Wednesday, July 29, 2015
Matcha-Making: A Tea Masterclass with JING Tea @ Spice Market, London
Tea and tea-drinking has always been an integral part of my life: when I left the US for the UK, I left one tea-drinking culture (my Hong Kong Chinese family's obsession with good tea knows no bounds) for another (I think John drinks at least 6 cups of Yorkshire Gold per day, no joke). Having said that, my knowledge of tea itself is surprisingly minimal, so I jumped at the opportunity to learn more about the leaf-picking process, the harvests, and the different ways tea is made, stored, and consumed at JING Tea's Tea Masterclass last evening at the W Hotel's Spice Market - the perfect setting for our tea journey.
Our "Tea Master" for the evening was Felicity, who's been with JING for over five years, following an impressive journey to get there and a true passion for tea. In fact, Felicity was so knowledgeable about her tea (where it's grown, how it's processed, the precise periods within each season the leaves are picked and left to "wither") that, for a second, I forgot I was in W Hotel and felt magically transported to one of my favorite college seminars instead.
We tried three different types of "Spring" Chinese teas last night: Silver Needle (a white tea picked in early April in the Fujian Province), Hui Ming Spring (a green tea that's also hand-picked in early April but in the mountainous south of Zhejiang), and Golden Gong Fu (a black tea picked in high altitude gardens in Fujian, precisely between the 1st and 5th of April).
Tip from Felicity: never use boiling water for a white tea such as Silver Needle, as it ruins the flavor. 80 degrees is the optimal temp for your tea leaves to keep happy!
Also: did you know? Fresh green tea has a nearly fluorescent yellow color to it when it's brewed. While others around my table made noises of appreciation for the Silver Needle and Golden Gong Fu tea, the Hui Ming Spring was my firm favorite of the three - its lovely strong, fragrant notes reminding me of home and the types of teas I drink with my family.
A common misconception about drinking Chinese tea is that you can only use the tea leaves once - not so! Teas such as the Hui Ming Spring may be infused 2-3 times and I admitted to Felicity that I sometimes even drink the tea my dad's brewed the night before ... the next morning (usually Oolong). Not really advised, but still.
We also learned some great tips about making chilled tea infusions like the one we were served upon our arrival - a super refreshing summer drink (if there was any summer to speak of here in London, but I'll save that story for later). First, double the amount of tea leaves you would normally use in your JING cafetierre or glass mug infuser (like the one I have). Fill with (and this is the key) room temperature water. Leave it in the fridge for 2-4 hours. Et voila! Chilled Chinese tea (or you could make like my mom and buy a huge bottle of artificially-flavored cold green tea at your local Chinese supermarket, but JING's method is a little more ... special).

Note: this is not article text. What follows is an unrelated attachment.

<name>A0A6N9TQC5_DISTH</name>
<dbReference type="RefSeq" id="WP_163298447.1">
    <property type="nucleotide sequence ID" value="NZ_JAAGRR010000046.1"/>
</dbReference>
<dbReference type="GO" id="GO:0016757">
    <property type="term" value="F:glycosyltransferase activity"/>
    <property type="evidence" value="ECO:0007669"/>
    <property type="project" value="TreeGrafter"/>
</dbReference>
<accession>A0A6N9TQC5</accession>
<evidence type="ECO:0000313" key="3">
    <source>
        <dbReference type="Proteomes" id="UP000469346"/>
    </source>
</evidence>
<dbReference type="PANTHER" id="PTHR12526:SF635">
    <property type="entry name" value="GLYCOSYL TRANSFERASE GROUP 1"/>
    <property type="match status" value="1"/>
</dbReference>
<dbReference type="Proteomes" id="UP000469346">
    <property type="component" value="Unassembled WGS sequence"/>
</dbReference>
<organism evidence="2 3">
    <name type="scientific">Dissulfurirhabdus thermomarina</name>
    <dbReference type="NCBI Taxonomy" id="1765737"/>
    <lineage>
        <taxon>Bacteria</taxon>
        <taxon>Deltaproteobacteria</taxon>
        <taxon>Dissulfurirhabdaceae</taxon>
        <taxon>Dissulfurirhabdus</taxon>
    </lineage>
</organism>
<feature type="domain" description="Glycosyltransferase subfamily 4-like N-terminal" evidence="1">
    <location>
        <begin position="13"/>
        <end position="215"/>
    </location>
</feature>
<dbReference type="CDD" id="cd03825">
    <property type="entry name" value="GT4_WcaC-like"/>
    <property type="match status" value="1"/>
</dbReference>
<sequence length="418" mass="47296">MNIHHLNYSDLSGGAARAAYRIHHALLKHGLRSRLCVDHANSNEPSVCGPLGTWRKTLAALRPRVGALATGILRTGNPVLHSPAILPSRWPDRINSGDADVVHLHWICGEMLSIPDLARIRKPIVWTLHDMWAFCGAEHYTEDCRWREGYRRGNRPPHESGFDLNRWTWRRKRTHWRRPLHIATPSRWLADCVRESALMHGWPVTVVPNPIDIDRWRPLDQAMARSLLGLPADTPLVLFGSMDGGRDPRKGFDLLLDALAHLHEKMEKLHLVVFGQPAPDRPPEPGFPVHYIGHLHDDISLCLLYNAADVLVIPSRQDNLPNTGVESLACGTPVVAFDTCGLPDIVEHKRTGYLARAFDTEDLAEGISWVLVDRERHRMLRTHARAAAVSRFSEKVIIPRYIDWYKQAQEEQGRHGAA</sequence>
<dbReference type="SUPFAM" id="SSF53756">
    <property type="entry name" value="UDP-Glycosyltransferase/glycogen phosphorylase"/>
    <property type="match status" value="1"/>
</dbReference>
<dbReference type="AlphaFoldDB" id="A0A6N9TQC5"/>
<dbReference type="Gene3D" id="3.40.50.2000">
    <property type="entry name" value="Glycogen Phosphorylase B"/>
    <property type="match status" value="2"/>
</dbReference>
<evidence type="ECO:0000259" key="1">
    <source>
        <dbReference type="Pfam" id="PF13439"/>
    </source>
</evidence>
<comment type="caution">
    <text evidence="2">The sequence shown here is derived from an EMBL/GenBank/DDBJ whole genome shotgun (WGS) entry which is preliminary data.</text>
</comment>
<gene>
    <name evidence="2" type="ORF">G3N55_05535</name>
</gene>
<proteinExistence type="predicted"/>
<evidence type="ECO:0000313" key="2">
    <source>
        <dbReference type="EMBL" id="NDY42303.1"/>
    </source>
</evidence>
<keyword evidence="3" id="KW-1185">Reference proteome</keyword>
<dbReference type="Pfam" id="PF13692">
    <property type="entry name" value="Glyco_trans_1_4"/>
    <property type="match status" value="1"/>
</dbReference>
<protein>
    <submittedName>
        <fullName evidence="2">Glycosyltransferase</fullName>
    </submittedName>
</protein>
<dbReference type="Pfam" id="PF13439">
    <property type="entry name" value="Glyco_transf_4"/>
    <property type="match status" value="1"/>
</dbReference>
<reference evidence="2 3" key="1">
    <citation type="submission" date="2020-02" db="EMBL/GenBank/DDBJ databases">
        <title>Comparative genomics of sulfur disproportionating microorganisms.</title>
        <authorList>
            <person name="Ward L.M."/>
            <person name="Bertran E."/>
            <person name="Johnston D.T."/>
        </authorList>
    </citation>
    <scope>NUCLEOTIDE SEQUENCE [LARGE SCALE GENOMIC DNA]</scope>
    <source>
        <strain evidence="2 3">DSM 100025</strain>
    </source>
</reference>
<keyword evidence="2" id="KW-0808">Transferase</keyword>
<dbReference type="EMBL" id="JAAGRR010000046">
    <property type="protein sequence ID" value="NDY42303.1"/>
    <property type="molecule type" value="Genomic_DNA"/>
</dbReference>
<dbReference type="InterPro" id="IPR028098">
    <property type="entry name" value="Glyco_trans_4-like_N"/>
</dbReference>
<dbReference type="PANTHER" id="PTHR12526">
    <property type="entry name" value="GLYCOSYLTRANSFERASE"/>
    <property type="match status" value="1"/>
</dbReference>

Mid-way through our tea-tasting (which suits me much better than wine-tasting, given my alcohol intolerance), we stopped for some canapes from Spice Market's kitchen.
Really delicious mouthfuls that disappeared quicker than the JING tea timer could be turned!
And then ... my favorite part of the evening: matcha-making. I'm a hay-uge fan of matcha. Matcha Pocky sticks, matcha lattes, matcha cheesecakes, matcha ice-cream ... put matcha in it, on it, over it, and I'll eat it (almost).
First, the pros showed us how it's done: Felicity added hot (not boiling!) water to the matcha powder, creating a smooth, glossy paste with the small bamboo whisk (which can be found in JING's Matcha Set). Then - and this was the hard part - she slowly added a small amount of water before quickly and deftly whisking the matcha to create a light froth at the top, careful not to touch the whisk to the bottom of the bowl.
"Make an 'M' shape with the whisk and keep your wrist loose," Felicity instructed. "Now, you have a go!" Of course, she made it look effortless (and even graceful).
Under Felicity's watchful eye, it was our turn to give matcha-making (ha, see what I did there?) a try. But the whisking proved to be hard work, as we quickly found out (great for the triceps, though), and Jacintha passed the bowl over to me to experiment.
The finished product was paired with some of Amelia Rope's gorgeous white chocolate: the creaminess of the chocolate combined with the slight bitterness of the matcha was a matcha-made in heaven. OK, OK, I'LL STOP NOW. We only had tiny sips of our finished matcha creations, as matcha has quite a high caffeine content, and it was nearly 9 pm, after all.
I still may or may not have sprinted up 2 flights of stairs and an escalator when I got out of the tube station though.
This morning, I groggily got out of bed, then perked up when I saw my JING tea in the cupboard. I made myself a cup of Jasmine Silver Needle using my infuser mug (being careful not to use boiling water!) and sat in silence - preparing myself for the day ahead. Such a lovely way to begin.
I was generously hosted by JING Tea and Spice Market at W Hotels London - thank you! All opinions are my own. Throughout the month of August, readers of Angloyankophile can get 10% off their JING purchases using the code AYPAUG15. Will you go for the infuser mug? Or your own matcha set? Happy sipping!